Visual novels are a largely overlooked genre of games that we actively encourage more people to look into around these parts. While they certainly aren’t for everyone, those looking for an emphasis on character development and story progression often end up finding it in visual novels in a way that most other games don’t quite offer.
While they’ve been published on near every video game console from the N64 to the Xbox 360 in one form or another, visual novels typically tend to be most at home on the PC — an open platform, free of any kind of publishing restrictions. As a result, they’ve been able to explore subject matter like love and sexuality or career and ambition in a way that console games haven’t quite been able to match. Over the years, we’ve also seen several other genres of games incorporate visual novel elements into their own design, the most notable being the Ace Attorney and Persona series in how they emphasize character interaction, development and relationships.
You might be thinking, “But that sounds great! So, what’s the problem?”
Sadly, the problem is that, for all they have to offer, visual novels are largely ignored by the vast majority of the game market, especially in territories like the U.S. and Europe. This is for both cultural and genre-related reasons.
Due to the enormous amount of content out there, it isn’t always easy to separate the good from the bad if you’re looking for a more “pure” visual novel experience on the PC side of things. Erotica is a barrier for many whose knee-jerk reaction is to classify visual novels with sexual content as “porn games,” and one could easily argue that even certain publishers often don’t do a good enough job of promoting why their visual novels are worth playing.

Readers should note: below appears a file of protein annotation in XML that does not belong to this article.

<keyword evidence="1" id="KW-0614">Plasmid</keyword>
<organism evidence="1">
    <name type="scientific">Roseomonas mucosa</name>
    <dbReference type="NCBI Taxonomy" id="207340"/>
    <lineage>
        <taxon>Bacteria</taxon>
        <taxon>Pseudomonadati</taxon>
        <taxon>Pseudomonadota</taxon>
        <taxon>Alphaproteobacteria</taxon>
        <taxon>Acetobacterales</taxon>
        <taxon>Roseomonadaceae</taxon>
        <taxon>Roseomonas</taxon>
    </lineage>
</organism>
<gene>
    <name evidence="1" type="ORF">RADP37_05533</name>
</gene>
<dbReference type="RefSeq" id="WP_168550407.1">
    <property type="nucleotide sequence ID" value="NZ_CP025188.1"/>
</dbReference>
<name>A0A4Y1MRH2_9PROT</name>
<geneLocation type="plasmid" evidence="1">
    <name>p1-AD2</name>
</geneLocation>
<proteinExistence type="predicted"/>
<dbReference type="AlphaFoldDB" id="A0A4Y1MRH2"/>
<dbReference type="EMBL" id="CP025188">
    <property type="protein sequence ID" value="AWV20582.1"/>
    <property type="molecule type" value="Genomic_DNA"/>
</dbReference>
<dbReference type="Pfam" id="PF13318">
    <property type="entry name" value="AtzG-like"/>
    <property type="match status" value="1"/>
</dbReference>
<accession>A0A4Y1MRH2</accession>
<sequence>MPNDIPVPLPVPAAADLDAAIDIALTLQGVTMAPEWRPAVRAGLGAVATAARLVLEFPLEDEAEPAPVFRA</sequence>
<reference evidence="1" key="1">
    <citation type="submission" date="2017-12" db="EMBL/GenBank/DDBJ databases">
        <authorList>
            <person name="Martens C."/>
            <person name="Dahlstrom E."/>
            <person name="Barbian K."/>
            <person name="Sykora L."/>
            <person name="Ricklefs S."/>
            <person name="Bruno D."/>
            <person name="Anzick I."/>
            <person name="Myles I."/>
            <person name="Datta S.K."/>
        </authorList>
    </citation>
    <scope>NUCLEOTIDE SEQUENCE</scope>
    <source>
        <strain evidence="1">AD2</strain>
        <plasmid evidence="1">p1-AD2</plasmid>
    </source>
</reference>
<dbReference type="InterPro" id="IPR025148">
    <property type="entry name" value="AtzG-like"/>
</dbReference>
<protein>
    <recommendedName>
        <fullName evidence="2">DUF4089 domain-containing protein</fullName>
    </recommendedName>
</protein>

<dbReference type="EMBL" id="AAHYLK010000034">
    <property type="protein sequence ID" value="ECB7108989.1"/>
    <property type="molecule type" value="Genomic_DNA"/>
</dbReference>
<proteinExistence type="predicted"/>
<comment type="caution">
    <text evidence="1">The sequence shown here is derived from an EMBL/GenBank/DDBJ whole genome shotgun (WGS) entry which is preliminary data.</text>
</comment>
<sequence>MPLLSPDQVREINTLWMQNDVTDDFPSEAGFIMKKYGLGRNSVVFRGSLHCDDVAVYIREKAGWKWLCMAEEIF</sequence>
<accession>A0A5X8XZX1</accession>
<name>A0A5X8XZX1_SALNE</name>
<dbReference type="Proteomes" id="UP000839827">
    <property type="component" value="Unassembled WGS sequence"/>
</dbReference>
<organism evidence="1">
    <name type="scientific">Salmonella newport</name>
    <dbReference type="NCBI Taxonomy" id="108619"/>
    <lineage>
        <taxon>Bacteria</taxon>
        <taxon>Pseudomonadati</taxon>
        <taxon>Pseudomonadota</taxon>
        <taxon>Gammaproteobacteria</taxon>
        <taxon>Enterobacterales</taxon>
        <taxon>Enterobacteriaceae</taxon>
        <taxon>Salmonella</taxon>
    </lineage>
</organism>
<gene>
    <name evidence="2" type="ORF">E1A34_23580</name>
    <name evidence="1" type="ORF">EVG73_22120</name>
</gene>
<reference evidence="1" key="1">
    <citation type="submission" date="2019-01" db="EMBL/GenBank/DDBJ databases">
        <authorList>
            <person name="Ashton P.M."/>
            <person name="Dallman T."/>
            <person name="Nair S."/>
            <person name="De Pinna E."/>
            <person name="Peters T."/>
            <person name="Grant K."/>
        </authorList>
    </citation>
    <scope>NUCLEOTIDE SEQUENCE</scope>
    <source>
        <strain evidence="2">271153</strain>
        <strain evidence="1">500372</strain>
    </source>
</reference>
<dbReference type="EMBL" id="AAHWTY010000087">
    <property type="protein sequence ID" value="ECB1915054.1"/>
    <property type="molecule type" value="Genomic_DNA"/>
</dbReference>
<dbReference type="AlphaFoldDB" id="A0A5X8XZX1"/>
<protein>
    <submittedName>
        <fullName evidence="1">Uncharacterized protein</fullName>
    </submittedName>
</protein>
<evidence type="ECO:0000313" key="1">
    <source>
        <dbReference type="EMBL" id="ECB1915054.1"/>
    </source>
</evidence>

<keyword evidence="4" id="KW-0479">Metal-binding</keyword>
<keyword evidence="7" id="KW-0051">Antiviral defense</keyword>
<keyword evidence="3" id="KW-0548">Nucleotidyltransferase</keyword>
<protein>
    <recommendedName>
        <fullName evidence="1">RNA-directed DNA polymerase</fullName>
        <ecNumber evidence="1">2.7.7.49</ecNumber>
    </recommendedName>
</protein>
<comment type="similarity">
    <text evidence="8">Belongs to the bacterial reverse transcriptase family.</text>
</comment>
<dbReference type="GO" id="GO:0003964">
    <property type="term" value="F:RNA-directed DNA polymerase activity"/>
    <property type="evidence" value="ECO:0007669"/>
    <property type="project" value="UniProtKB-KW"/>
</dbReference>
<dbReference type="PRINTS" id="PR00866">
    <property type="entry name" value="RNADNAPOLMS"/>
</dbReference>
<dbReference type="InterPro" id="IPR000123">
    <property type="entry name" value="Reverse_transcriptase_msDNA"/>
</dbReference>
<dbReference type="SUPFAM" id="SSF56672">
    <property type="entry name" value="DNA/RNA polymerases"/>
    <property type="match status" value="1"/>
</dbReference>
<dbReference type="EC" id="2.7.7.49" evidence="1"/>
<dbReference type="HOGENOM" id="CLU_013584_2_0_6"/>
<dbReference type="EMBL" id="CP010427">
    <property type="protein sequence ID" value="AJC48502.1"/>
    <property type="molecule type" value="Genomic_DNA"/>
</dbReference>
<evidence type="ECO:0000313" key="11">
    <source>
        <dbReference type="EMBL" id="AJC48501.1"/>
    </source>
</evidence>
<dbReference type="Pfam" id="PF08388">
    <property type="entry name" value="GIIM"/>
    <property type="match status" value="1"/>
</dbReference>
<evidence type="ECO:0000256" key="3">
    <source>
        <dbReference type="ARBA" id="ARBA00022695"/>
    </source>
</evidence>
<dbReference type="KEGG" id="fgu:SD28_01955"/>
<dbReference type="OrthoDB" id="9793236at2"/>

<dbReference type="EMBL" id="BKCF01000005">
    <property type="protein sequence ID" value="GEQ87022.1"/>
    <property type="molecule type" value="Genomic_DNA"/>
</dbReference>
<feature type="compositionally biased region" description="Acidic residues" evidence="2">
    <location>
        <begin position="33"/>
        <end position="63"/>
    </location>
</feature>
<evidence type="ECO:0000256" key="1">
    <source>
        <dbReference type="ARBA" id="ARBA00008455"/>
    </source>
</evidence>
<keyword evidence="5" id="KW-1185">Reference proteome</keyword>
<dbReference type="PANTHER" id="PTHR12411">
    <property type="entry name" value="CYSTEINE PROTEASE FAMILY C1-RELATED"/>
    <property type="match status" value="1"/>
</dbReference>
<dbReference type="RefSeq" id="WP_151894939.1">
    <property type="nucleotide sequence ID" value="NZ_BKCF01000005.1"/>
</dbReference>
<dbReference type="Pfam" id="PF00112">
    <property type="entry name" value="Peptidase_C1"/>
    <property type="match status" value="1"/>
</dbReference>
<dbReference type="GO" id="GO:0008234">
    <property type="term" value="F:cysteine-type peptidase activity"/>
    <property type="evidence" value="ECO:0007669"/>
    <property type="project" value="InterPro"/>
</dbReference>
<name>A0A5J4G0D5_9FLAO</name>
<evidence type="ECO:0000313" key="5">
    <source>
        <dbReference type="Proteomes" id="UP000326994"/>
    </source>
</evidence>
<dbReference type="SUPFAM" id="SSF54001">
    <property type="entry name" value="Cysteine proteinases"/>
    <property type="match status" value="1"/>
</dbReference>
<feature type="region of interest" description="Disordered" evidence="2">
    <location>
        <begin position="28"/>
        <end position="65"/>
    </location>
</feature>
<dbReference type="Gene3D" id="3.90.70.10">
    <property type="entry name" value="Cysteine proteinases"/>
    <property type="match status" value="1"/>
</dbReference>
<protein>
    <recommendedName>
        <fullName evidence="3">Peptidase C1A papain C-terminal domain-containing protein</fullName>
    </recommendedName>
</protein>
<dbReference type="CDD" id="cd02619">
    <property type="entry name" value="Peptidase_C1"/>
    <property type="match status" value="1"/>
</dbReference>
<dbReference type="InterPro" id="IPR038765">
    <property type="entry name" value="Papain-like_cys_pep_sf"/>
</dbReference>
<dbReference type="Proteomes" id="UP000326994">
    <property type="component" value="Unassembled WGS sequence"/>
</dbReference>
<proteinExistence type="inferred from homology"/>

Recently, we talked to John Pickett, head translator of PC visual novel publisher, MangaGamer, to go over just what some of the challenges these games face are, and how they can be overcome. We hope you find it an interesting — or even informative — read.
Lets begin with a quick introduction for people who play games but tend to keep their distance from visual novels. Who are you guys and what do you do?
John, MangaGamer: Well, we at MangaGamer are similar to other companies like Atlus and NISA in that what we primarily do is to localize games from Japan into English, so that those in the western world can experience them as well. What separates us from them is that our focus is on visual novels, a genre of game not as well spread as others here in the west yet. Another difference is that we focus on games developed for the PC and not consoles.